Rubber resurfacing has seen a spike in societal popularity over the last 20 years. Schools have begun to utilize rubber surfacing to keep students safe on the playground and running tracks. We’ve now started to see homeowners take the same precautions to keep their children, their elderly relatives, and themselves safe in case they trip or fall. Although many households today have added rubber resurfacing to their driveways, sidewalks and pool decks, many homeowners remain skeptical about its effectiveness and how it works. The following blog will attempt to clear the air about the facts of rubber resurfacing to reduce confusion for homeowners considering implementing it at their residence.
Rubber Resurfacing Facts:
- Rubber resurfacing is added on top of hard, unforgiving surfaces such as concrete, pavement, stone and asphalt to absorb or weaken the impact of a trip or fall.
- Scientific research has indicated that rubber resurfacing has significantly prevented injuries/reduced the magnitude of specific injuries due to the soft base.
- The impact of a fall is relative to the speed at which an object or individual falls. Falls from higher locations (i.e. the top of a staircase, pool deck) will present the most significant risk for injury – adding rubber resurfacing to your driveway or porch will effectively decelerate collision momentum.
- Hard surfaces such as concrete or asphalt will undoubtedly produce physical trauma and wounds as a fall onto these materials offer zero surface displacement. A child or adult that falls on rubber resurfacing will experience a slower stop over an extended distance, meaning the overall energy created by the fall will be reduced.
- The utilization of materials such as Styrene-butadiene rubber (SBR) and Ethelene Propylene Diene Terpolymer (EPDM) makes for a slip-free experience. A common misconception is that rubber resurfacing will make it easier to slip and fall on baying water; however, rubber resurfacing is water permeable, allowing for water to pass right through it.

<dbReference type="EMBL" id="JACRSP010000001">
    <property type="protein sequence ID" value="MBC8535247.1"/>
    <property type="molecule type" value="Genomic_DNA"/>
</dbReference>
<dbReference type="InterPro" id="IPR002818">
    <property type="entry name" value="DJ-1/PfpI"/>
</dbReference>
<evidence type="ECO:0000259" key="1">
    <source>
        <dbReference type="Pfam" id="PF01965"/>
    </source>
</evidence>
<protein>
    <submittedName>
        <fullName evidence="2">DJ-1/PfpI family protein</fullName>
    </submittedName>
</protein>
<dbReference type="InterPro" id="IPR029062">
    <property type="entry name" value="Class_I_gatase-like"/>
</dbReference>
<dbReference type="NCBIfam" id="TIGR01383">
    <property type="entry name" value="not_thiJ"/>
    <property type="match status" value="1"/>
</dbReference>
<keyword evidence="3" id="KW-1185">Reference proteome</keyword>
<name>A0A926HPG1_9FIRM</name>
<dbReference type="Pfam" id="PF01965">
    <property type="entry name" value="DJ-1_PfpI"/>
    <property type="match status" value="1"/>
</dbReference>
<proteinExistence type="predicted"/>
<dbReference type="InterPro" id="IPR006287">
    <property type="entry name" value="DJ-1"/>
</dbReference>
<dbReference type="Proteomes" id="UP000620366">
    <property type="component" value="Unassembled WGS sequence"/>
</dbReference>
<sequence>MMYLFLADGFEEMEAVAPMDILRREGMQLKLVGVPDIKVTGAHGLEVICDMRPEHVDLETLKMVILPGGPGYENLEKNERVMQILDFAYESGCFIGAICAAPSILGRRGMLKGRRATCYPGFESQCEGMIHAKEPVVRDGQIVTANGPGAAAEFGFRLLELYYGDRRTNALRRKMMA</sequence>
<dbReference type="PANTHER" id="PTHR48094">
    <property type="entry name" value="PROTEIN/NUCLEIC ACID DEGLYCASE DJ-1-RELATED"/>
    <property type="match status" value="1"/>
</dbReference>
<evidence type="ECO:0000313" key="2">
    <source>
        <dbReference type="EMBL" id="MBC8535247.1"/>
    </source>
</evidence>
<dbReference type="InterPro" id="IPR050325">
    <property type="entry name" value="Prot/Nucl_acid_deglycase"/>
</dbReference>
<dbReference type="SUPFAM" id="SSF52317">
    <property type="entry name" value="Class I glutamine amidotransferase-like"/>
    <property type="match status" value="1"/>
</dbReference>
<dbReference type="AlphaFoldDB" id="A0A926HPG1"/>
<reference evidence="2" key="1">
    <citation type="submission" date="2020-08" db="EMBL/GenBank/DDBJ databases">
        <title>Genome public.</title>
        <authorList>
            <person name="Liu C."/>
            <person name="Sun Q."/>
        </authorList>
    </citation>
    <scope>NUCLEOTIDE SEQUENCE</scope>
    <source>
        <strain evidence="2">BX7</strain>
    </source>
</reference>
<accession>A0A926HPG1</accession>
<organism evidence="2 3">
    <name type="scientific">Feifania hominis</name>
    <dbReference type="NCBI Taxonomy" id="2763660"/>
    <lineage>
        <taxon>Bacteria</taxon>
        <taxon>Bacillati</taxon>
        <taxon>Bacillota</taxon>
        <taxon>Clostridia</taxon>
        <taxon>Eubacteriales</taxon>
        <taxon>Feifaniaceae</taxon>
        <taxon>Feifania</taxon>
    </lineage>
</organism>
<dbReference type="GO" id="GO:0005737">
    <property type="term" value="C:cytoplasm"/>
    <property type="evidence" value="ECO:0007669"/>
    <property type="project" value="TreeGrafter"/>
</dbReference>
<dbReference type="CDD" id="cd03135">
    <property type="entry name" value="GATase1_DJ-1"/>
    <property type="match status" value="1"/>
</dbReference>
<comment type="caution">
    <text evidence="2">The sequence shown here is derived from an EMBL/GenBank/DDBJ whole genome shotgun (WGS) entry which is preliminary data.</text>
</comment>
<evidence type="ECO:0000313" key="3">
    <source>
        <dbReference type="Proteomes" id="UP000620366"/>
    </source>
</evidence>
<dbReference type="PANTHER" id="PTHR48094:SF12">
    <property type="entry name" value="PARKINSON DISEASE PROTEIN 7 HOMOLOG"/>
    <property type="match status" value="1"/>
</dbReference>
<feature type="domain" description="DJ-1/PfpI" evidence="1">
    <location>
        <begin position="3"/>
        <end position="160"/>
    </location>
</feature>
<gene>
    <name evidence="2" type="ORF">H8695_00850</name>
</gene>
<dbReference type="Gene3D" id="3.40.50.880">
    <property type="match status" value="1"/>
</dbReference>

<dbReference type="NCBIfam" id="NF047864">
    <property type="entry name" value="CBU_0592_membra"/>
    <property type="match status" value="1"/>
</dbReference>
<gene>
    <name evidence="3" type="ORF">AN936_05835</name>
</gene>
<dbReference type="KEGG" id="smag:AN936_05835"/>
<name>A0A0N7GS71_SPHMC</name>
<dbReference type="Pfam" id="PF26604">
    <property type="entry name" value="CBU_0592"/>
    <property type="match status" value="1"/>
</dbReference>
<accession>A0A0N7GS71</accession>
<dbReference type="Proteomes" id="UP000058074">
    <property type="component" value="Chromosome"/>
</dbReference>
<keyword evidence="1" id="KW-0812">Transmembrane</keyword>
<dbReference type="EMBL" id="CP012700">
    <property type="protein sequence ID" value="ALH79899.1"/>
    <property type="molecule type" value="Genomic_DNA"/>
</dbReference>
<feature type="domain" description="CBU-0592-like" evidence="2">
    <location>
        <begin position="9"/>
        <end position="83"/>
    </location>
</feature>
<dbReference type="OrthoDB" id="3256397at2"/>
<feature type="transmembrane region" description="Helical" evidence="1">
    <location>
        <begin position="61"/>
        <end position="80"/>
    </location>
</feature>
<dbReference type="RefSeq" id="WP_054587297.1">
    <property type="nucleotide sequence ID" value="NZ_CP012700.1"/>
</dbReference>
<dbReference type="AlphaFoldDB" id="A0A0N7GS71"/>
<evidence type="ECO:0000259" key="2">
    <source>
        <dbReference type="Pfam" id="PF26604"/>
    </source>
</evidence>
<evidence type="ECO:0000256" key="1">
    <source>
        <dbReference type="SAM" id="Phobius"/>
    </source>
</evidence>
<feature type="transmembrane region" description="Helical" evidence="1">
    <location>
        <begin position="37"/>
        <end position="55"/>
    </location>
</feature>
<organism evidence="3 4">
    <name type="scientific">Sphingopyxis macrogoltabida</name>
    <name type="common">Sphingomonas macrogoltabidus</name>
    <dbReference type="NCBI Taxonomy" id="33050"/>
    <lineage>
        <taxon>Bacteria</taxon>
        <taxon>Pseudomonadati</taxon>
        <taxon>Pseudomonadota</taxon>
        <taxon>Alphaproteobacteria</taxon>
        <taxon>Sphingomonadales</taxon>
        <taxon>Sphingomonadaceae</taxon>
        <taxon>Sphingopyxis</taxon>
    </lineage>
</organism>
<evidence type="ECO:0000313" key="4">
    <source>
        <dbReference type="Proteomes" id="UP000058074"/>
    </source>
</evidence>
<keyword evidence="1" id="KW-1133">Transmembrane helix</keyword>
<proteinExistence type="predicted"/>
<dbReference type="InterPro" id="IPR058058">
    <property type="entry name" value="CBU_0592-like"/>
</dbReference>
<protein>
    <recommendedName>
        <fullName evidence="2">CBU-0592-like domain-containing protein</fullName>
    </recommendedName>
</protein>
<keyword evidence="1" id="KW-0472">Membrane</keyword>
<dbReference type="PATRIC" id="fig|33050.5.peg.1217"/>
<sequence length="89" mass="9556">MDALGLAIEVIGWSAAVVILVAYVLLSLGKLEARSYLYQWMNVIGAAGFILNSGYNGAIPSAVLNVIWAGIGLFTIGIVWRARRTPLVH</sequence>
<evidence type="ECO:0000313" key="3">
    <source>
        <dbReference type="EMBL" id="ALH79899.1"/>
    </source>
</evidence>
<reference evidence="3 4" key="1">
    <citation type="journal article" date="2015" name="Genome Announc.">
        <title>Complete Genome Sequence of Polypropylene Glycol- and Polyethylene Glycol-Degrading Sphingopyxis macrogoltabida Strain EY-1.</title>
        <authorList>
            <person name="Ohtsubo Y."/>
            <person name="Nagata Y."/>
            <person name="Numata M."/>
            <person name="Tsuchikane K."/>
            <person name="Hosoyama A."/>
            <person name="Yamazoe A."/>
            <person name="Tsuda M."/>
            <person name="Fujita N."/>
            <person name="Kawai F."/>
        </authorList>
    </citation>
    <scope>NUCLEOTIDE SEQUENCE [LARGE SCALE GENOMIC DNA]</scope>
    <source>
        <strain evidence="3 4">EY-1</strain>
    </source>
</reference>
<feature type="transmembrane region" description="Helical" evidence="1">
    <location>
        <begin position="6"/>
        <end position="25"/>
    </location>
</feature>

- Rubber surfacing is an ideal solution for families with disabled or wheelchair-restricted relatives. Cracked pavement, concrete and asphalt can impede the movement of a disabled or wheelchair-restricted individual, whereas rubber resurfacing offers them a smooth and unimpeded track on which they are free to move.
- Rubber surfacing is NOT the same as foam flooring. Foam flooring is typically found in nurseries and daycares and commonly come in the shape of puzzle pieces. Foam flooring is incredibly light and made of cheap material that offers very little protection in case of a trip or fall, whereas rubber resurfacing made from EPDM and SBR is designed to be heavy and withstand extensive damage and offer optimal protection.
The world has been catching on to rubber resurfacing as an alternative to concrete & pavement staircases, driveways and pool decks. For more information on rubber resurfacing and if it right for you, contact Vancouver Safety Surfacing today!